Electronics package 720 can include control electronics including a processor (e.g., a CPU) and memory means, a power source such as batteries, user interface electronics for providing functionality to a user interface (e.g., a keypad/display) and the like known to one having ordinary skill in the art. The processor of electronics package 720 can be operatively connected to solenoid 708 for energizing solenoid 708.
Upon validation of an access authorization data, a processor can energize solenoid 708 effectuating the engaged state as shown in
For example, an exemplary code device for enabling a dispensing device to accept input of access authorization data, validate that data and provide a signal output to enable the dispensing device to provide access to medicaments, and thereafter require a new passcode to enable further access to medicaments can include the exemplary code device below:
In at least one other exemplary embodiment, an administrator such as a nurse can respond to requests for access authorization data from a patient (or a person acting on behalf thereof). A patient may use a communicative intermediary to contact the administrator. For example, it is contemplated that the administrator can be a nurse employed by a call center for receiving requests for access authorization data. Also, a patient can place a phone call that an administrator can receive, initiate a web-based correspondence with an administrator, transmit a text message viewable by an administrator and the like for requesting access authorization data. A patient can also correspond face-to-face with an administrator if such an option is available.
In such exemplary embodiments, the patient can provide identifying data to the administrator. As will be appreciated by one having ordinary skill in the art, access authorization data can be authorized and/or determined through an administrator operating a computing device or be accomplished manually or a combination of the two. As one non-limiting example, the administrator can operate a computing device capable of authorizing and providing an access authorization data. Alternatively, an administrator can view the medication regimen and a patient's access history and authorize an access authentication data. As described above, the access authorization data can be used by a patient to access a dosage of medicaments from a dispensing device. Also, the access authorization can be limited-use access authorization data.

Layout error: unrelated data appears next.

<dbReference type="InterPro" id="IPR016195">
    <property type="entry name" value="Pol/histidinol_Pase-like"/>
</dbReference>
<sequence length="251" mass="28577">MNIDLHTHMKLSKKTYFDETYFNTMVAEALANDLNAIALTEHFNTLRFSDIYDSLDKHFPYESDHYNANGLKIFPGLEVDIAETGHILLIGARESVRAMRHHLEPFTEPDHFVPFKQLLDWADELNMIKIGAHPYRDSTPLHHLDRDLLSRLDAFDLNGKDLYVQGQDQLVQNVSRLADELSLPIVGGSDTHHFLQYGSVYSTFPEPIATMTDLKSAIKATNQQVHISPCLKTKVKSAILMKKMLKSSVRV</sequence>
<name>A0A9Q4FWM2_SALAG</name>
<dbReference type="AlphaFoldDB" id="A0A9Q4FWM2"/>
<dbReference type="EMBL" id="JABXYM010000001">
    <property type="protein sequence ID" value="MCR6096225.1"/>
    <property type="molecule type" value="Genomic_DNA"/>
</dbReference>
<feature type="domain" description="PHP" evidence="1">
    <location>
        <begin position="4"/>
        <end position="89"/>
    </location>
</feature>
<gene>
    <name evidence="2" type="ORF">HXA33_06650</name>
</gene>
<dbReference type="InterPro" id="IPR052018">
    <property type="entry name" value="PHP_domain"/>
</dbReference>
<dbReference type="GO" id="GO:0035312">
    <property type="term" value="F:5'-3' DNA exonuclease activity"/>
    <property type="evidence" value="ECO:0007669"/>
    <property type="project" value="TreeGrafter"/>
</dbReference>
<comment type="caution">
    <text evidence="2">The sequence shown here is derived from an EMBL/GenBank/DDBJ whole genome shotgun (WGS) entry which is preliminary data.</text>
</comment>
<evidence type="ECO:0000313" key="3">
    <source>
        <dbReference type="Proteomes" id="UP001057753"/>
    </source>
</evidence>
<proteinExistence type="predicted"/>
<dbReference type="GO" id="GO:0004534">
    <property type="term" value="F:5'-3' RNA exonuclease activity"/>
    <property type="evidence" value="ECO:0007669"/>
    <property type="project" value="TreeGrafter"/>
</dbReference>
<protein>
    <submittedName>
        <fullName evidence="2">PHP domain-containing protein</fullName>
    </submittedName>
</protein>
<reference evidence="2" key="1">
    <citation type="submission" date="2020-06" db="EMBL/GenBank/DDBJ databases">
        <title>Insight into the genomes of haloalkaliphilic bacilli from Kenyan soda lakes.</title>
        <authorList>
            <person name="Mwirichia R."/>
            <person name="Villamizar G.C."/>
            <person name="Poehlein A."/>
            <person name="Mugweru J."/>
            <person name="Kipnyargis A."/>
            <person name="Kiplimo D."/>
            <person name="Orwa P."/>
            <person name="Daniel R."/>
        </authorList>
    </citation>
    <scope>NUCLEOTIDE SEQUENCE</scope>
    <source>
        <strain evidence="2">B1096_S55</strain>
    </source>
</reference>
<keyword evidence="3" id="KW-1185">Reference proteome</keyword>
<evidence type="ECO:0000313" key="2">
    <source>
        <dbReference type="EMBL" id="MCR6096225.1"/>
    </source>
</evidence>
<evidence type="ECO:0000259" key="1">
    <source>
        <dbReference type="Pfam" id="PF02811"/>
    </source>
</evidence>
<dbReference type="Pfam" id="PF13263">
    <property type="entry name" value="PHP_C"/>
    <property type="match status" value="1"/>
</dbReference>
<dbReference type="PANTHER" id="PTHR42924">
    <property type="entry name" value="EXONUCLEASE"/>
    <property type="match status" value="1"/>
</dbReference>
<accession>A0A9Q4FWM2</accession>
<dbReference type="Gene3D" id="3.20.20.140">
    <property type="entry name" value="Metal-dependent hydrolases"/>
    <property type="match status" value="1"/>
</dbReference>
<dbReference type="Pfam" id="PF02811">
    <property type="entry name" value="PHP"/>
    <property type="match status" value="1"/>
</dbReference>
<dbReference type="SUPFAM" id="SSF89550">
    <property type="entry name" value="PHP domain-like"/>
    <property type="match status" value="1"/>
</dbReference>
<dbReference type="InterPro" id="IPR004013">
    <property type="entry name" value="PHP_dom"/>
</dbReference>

The administrator can communicate the access authorization data, if appropriate, to the patient via, for example, a communicative intermediary. Thus, an administrator may communicate the access authorization data over a telephone, through the Internet, via a responsive text message and the like known to one having ordinary skill in the art.
The foregoing description and accompanying drawings illustrate the principles, preferred embodiments and modes of operation of the invention. However, the invention should not be construed as being limited to the particular embodiments discussed above. Additional variations of the embodiments discussed above will be appreciated by those skilled in the art.
Therefore, the above-described embodiments should be regarded as illustrative rather than restrictive. Accordingly, it should be appreciated that variations to those embodiments can be made by those skilled in the art without departing from the scope of the invention as defined by the following claims.